Strong Families Help Build Resilience
When the rain stops and the crops dry up, there are still many things that can help people survive: boreholes that bring water, new seeds that survive drought, different crops that preserve topsoil.
But one of the most important elements of survival is often overlooked—a strong family.
A drought does not just stress crops, it does the same to families. That is certainly the case in Muyinga Province in Burundi. Catholic Relief Services, with support from the U.S. Agency for International Development, is helping families put in place a foundation on which their relationships can flourish, so they can build hope, resilience and a better future.
“If there is conflict in the home, it’s the children and their education that are affected,” says Niyonzima Amadee, a leader in the community. “In the community, there’s less production on the farms. But if couples work together and communicate, you will see inclusive development.”
Enter Faithful House, a CRS approach at work in 14 sub-Saharan countries. It promotes couple communication and financial planning, fidelity, respect and joint decision making. With the help of a facilitator, Faithful House encourages couples to discuss aspirations for the future and allows for critical reflection of existing gender norms that could hinder the achievement of family goals.
After the training, we learned the importance of setting priorities and being honest about money. That changed our life, things are better at home.
Take for example Emelyne and Girimana, who were in their early 20s when they married. They were poor, but their relationship flourished.
“I loved her very much,” says Girimana.
They had a child. A drought came. Their only source of income—farming—disappeared. Their relationship suffered under the stress.
Emelyne and Girimana should have been making critical decisions together, for their survival and that of their child, but instead they retreated from one another. Communication, trust and respect deteriorated.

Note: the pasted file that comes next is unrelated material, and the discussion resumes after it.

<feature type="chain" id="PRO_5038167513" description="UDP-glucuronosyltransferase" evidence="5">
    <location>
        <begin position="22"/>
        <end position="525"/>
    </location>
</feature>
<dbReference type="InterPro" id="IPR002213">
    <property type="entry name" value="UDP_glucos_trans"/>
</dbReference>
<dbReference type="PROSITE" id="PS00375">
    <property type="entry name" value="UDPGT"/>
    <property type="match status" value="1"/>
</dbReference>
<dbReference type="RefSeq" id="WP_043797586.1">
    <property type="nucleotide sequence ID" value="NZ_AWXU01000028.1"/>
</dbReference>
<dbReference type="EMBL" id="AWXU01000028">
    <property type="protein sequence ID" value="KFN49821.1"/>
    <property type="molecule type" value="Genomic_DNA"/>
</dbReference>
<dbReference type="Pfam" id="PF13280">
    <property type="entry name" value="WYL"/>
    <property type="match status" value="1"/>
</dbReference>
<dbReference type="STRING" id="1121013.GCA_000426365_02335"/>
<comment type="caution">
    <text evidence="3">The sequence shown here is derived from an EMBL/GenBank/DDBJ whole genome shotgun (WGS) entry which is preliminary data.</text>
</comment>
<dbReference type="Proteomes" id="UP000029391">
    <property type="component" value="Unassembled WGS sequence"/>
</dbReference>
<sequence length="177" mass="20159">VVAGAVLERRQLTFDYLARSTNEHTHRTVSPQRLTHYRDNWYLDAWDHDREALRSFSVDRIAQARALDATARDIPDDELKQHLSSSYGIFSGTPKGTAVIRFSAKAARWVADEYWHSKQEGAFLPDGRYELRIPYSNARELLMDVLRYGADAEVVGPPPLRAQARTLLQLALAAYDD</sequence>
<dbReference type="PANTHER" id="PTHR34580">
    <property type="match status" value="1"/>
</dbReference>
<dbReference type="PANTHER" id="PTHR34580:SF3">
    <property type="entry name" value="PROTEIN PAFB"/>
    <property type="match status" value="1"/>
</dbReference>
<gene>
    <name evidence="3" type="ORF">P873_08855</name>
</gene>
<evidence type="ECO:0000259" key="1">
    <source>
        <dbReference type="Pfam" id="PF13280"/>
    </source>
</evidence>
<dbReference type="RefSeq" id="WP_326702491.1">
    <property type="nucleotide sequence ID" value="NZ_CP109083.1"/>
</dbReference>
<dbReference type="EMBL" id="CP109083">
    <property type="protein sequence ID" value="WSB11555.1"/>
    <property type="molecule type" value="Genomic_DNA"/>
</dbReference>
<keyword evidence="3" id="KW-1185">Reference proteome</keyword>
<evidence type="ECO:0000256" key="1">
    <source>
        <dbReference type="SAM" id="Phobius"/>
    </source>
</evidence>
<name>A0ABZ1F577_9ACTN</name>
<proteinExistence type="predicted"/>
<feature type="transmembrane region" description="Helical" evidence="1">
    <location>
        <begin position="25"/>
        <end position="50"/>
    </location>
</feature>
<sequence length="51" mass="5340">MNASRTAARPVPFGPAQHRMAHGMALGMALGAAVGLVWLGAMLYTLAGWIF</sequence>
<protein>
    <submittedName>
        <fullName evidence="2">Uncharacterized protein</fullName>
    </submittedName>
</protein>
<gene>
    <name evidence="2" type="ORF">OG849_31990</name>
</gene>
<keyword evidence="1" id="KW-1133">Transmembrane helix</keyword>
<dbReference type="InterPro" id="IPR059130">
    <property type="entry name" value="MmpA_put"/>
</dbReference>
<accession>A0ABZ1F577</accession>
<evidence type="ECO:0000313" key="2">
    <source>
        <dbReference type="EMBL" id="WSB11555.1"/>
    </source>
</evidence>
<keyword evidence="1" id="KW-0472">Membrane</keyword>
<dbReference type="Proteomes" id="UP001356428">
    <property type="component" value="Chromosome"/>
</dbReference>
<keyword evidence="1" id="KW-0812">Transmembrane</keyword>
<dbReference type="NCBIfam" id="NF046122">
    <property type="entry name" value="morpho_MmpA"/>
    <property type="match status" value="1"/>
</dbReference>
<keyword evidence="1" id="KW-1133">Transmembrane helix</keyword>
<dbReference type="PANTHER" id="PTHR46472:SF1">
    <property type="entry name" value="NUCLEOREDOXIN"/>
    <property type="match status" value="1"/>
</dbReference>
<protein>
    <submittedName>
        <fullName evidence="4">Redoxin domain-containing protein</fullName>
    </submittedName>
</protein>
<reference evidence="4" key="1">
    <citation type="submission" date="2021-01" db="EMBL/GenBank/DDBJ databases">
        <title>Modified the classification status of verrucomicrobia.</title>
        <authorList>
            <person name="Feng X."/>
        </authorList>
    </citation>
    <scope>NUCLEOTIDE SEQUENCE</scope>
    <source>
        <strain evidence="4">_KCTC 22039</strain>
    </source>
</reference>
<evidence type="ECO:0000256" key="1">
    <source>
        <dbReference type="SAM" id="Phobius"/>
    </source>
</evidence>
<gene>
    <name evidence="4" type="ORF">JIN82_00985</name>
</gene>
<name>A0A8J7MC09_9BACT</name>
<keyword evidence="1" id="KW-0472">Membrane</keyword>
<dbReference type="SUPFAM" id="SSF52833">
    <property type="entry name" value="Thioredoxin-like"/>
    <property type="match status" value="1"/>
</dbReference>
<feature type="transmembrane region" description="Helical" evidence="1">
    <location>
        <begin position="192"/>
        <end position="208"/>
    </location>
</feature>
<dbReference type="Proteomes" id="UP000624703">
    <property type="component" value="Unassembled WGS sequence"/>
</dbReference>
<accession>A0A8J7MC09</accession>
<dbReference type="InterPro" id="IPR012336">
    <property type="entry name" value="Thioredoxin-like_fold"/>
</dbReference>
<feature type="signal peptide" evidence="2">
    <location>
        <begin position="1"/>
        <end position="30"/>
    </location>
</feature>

Antoine Ndacayisaba counseled Emelyne and Girimana through Faithful House. “The couple explained the problems they were facing,” he says. “We had visual aids and shared advice. After 1 week, we came back together, and bit by bit, their relationship began to stabilize.”
Challenging social norms
In Burundi, men control the household income and expenditures. This dynamic created the need for a program that promotes better communication, a commitment to shared goals and empowering women to have a stronger voice in how family resources are used. Research shows that income controlled by women is more frequently spent on food, education and health care for the whole family, particularly children.
“We encourage couples to make economic decisions together," says Laura Groggel, CRS technical advisor for gender integration.
Some couples have seen a decrease in destructive behaviors, like alcohol abuse or domestic violence, and others report improved family income.
“After the training, we learned the importance of setting priorities and being honest about money. Before the training, if I saw something on the street--clothes or anything else--I would buy it and my husband would do the same thing because we didn’t have a plan. Also, he didn’t know how I was using my salary. Now, we sit together and prepare a budget—money for food, school fees, and clothes if our children need clothes. That changed our life, things are better at home,” says a Faithful House participant in Burundi.
Emelyne and Girimana have since shared their experience with neighbors and family.
About 25,000 couples participate in Faithful House in Burundi, and in total the initiative has reached more than 100,000 people through community meetings that focus on topics like birth registration, breastfeeding, nutrition and joint decision making after harvests.
The Faithful House approach is part of a 5-year food assistance project in Burundi designed to provide a comprehensive package of food security and nutrition services.
"Faithful House is creating space for men and women to become supportive, equal partners,” says Groggel.